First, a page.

Steps for Setting up a Virtual Conference at CRAEA
This protocol is in development as of July 1, 2020 (Editors, Amy Moine, Lisa Downing, Corlene Collum, Julie Danker, Sarah Nelson)
Proposal in the System: Template
- What is the purpose of your Conference? Who is the Audience?
- Did you check the Agency Wide PD calendar, Lead Inspire Innovate, and Well Being calendars to make sure you aren’t scheduling too close to another event?
- Put your event and course number on the agency PD calendar. (just copy from your personal calendar to the agency one. If you do not have access, contact Amy Moine or Lisa Downing to add to the calendar.
For Virtual Conferences:
- Work with the Director of PL and Director of Info Tech to be sure you are supported with ZOOM accounts and privacy settings so uninvited guests don’t pop on your screen.
- Have the IT team practice with the presenter ahead of the conference to do sound check, camera check and see how the presenter is set up in their setting.
- Give a guidance document to speakers (tips on how to present professionally via ZOOM) (Please talk Sarah Nelson or Beth Strike for this resource)
- Determine who will be HOSTS for ZOOM
- Hide non-video participants
- Pre-assign breakout rooms
- Audio transcription: If sending out transcripts after the event, please note, all private chats will be included in the Zoom transcripts. This may change with updates to Zoom.
- Ask for feedback: With Zoom Video Webinars, you can include a post-event survey to collect feedback on the presenters, content, and audience satisfaction. All you need is the URL for your favorite survey tool. As attendees leave the webinar, the survey will automatically launch.
Give guidance on one of the opening slides on how people can interact, expectations of cameras and microphones etc…(Lisa Downing and Sarah Nelson information)
Decide who on the team will be the point person to communicate with
- Professional Learning/ Technology
- Who will communicate with registered participants/ audience
- Who will communicate with presenters.
- Who will be a Spotter: Assign few team members tagged as spotters to monitor emails, social media, and comments or answer chat questions.The spotter’s task will be to let the lead know if anything is going wrong from an attendee’s point of view.
- SPEAKERS: If you have speakers whom you want to pay to come present, set up a meeting with Lisa Downing and Amy Moine. They will need to know: What is the purpose of the speaker? How long do you want them to talk? Are there break out sessions? What is the speaker’s email? How much did the speaker quote you for a fee? Charging Fees: Work with Amy Moine on how you should approach charging fees for registration.
- Once Amy and Lisa know that information, Lisa can set up a contract.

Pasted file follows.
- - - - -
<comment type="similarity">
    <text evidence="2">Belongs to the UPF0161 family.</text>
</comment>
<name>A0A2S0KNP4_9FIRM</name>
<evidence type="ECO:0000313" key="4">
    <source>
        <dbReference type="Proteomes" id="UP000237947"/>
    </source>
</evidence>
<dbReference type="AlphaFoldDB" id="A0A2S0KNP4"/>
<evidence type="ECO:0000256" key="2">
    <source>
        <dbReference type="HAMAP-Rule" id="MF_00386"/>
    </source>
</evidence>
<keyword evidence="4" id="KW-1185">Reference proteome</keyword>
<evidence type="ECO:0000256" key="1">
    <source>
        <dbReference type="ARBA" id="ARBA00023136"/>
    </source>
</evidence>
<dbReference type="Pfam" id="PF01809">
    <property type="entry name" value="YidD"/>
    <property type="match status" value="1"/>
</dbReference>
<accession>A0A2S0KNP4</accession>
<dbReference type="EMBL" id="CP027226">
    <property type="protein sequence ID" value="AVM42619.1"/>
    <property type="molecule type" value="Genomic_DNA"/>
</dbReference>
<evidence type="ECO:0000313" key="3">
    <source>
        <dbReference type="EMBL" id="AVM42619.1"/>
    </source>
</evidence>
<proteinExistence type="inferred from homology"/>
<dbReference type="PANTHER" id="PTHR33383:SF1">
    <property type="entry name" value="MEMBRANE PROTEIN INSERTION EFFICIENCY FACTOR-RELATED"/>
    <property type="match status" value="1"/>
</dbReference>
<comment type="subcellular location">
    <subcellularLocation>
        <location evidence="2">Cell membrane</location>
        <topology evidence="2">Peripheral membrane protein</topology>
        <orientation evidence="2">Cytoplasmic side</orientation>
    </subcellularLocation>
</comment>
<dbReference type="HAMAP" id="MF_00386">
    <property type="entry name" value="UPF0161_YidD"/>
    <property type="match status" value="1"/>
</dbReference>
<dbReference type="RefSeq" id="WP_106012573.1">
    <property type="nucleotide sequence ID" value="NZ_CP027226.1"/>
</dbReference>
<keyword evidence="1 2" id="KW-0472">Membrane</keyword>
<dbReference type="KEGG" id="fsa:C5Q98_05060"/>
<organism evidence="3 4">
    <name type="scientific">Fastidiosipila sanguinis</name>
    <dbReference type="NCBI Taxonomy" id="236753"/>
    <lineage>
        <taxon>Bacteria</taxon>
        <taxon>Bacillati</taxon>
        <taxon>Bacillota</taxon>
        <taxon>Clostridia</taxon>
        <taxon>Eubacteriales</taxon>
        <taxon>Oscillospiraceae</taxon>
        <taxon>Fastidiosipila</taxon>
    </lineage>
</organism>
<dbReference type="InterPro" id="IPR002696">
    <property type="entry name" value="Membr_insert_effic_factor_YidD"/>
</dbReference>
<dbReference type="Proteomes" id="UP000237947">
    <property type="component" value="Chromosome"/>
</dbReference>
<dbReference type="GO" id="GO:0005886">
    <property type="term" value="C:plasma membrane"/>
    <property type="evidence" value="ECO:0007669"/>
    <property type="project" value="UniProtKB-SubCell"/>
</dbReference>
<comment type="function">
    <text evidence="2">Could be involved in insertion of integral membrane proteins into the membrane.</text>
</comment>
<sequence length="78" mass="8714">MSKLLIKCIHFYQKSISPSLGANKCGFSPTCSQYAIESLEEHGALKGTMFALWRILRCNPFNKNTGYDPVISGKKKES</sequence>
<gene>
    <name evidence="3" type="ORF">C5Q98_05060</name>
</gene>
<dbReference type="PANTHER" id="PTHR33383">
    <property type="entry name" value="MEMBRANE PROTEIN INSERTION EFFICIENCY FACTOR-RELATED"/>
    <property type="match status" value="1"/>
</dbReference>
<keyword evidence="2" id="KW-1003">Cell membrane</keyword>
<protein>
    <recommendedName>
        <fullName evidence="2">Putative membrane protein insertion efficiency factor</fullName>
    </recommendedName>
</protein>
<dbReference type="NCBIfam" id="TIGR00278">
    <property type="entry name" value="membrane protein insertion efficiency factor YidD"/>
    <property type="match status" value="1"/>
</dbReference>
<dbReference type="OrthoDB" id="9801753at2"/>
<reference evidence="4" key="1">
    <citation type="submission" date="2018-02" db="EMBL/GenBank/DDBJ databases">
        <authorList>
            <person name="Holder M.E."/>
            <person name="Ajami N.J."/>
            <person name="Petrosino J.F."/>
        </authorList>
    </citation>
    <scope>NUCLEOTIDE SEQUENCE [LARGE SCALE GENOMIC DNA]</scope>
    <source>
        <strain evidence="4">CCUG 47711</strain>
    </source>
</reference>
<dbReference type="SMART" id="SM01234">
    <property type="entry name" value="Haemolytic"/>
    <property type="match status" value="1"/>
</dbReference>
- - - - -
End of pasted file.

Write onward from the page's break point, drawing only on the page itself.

- Assign one member of your team to be the liaison with the main speaker so you can clarify content of presentation, handouts, logistics of their day etc and be sure to communicate with the PL Director.
- If you have participants that will also lead break out sessions, we often let them attend for free. If that is the case with your conference, those break out session leaders don’t need to register. On the day of the Conference, please give the list of presenters to Lisa (Registration Coordinator) and she will add them to the roster so they don’t get charged but it will appear on their transcript.
- Presenters Communication: make sure from the very beginning – through email and phone calls – that they had a good overall understanding of the event and also that they understand our expectations for their session. Schedule two calls with presenters during the weeks before the event.
- Communication Protocol from Beth Strike
- Communication Protocol for Professional Learning
- Communication Protocol to get the word out
- If you want Beth to tweet and do promos, talk to Amy Moine and Beth about getting on Beth’s agency calendar.
- Set up your schedule
Do a dry-run of your presentations!
Have a back up plan!
- Example: If you lose the speaker, tech problems, internet access…Have a video (the presenter may have an online video) that can be played until they are backup or you need to fill time.
- Remember, long dramatic pauses you might use for effect in a face to face presentation don’t work so well, so let the audience know when you are going to be silent or want them to read something.
- Send PowerPoint slides to a team member so that if something goes wrong with your computer the slides could be shown from their computer. Another alternative is to have another computer ready to go, should your primary computer crash.
Think outside of the box. Don’t limit yourself to repeating what you already know. Get creative. Do things that no one has ever tried before. E.g., to boost networking, send everyone a packed lunch for a certain hour and invite people to join a virtual lunch call.
Follow Up sessions which are essentially office hours for addressing questions and discussing any of the content covered in the event.